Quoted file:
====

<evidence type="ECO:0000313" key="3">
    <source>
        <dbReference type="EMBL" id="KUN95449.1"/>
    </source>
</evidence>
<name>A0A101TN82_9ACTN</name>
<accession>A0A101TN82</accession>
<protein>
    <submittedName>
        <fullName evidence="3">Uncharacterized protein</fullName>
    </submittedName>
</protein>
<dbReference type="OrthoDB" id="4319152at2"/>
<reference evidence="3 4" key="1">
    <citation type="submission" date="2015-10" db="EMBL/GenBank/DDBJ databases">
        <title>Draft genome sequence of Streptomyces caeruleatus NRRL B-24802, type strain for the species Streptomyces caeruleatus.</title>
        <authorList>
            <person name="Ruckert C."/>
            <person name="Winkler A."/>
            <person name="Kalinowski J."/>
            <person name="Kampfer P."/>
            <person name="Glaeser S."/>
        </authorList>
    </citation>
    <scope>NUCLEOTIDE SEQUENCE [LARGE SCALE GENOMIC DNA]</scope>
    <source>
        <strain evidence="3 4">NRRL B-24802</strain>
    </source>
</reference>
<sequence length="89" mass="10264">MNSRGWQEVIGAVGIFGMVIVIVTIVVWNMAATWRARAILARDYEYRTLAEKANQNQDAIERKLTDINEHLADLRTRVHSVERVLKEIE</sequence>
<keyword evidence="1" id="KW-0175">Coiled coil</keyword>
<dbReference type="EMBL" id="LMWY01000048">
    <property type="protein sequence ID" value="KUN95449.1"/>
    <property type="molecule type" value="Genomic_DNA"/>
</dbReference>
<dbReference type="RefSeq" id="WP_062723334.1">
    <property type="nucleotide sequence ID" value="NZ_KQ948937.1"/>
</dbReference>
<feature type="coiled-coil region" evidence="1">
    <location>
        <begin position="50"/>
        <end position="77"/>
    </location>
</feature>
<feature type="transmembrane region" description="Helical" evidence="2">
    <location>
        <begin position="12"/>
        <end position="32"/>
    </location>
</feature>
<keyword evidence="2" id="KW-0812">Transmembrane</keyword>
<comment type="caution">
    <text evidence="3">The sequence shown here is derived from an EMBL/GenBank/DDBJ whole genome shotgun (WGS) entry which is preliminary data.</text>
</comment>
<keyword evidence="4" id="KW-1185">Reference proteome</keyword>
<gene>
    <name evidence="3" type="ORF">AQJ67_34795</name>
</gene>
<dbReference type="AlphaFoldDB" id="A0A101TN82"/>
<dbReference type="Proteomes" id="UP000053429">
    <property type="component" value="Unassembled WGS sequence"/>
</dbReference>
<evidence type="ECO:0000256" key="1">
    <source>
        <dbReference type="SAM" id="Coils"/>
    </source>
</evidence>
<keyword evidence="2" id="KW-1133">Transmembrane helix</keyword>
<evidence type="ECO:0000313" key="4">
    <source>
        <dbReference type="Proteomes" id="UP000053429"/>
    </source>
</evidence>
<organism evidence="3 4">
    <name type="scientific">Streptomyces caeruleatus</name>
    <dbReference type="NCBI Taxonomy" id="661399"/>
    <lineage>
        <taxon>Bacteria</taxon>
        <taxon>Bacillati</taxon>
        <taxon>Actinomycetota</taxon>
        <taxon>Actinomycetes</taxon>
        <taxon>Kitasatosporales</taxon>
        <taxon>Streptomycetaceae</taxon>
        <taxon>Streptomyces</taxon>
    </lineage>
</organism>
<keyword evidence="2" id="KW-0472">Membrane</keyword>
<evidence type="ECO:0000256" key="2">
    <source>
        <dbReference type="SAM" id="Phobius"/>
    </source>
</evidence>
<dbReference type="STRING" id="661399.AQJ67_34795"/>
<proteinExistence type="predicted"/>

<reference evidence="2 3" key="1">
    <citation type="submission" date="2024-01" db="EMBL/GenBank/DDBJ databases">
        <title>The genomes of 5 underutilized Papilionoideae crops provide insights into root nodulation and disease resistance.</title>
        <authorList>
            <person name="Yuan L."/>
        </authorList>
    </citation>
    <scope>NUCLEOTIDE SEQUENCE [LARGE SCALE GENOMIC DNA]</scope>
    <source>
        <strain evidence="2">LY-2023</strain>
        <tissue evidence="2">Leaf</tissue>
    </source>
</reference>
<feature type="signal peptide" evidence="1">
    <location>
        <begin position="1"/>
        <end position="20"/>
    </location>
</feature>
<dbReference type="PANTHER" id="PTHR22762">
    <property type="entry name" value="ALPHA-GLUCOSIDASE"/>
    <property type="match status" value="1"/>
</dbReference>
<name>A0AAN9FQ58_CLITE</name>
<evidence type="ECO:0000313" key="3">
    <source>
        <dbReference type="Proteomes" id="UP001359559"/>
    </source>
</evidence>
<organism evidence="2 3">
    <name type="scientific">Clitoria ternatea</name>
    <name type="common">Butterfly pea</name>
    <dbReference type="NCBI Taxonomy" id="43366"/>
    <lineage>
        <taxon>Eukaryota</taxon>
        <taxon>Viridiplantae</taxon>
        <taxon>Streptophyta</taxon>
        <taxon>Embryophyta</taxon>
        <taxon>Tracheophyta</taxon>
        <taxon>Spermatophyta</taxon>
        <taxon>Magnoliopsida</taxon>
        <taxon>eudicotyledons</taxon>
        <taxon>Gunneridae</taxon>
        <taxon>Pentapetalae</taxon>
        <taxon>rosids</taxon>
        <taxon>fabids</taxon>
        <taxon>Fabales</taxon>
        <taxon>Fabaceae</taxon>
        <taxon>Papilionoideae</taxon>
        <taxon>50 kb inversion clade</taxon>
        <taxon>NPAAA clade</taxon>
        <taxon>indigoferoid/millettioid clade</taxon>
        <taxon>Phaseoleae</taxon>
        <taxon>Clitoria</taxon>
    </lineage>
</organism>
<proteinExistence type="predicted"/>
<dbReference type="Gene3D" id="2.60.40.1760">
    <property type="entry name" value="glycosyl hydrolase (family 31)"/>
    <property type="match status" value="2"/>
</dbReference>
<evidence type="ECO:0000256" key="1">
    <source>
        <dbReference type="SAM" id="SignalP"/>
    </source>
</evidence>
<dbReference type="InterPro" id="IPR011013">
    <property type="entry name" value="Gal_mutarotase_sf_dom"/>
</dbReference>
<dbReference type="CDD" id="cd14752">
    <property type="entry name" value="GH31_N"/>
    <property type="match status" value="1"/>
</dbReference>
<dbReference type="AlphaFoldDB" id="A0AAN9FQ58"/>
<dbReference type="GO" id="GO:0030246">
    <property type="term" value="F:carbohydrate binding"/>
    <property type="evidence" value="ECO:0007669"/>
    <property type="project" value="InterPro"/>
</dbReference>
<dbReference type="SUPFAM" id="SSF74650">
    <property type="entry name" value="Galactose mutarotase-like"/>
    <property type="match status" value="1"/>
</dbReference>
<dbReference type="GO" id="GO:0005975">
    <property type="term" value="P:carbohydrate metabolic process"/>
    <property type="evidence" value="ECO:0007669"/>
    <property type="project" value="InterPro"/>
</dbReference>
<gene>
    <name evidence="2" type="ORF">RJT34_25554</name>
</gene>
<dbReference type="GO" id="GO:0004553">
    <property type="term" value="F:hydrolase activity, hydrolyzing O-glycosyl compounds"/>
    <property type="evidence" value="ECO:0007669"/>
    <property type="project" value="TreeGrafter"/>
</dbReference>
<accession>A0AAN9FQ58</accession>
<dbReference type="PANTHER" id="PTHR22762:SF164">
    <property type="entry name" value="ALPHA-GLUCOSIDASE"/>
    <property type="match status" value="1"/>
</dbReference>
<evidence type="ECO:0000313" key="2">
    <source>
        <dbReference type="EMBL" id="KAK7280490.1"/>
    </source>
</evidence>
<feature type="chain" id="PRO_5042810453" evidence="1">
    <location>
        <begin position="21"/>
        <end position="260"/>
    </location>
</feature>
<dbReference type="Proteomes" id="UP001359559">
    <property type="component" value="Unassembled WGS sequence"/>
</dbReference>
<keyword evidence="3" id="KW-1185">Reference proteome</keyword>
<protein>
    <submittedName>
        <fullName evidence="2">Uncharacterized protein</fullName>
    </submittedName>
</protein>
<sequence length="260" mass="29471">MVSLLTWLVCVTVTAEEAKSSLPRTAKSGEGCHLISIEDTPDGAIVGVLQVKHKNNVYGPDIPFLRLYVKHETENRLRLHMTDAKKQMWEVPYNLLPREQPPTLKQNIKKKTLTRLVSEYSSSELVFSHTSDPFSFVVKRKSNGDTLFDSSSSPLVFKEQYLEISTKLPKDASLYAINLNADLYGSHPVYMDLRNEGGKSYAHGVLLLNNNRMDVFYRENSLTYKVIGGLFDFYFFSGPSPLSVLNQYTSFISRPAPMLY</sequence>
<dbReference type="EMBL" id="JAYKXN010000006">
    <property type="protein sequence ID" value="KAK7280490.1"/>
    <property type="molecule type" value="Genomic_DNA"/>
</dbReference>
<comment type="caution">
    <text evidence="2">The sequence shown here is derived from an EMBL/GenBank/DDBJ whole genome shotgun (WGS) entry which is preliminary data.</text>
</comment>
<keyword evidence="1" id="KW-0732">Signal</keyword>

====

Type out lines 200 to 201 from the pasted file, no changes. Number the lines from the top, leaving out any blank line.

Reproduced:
</evidence>
<feature type="chain" id="PRO_5042810453" evidence="1">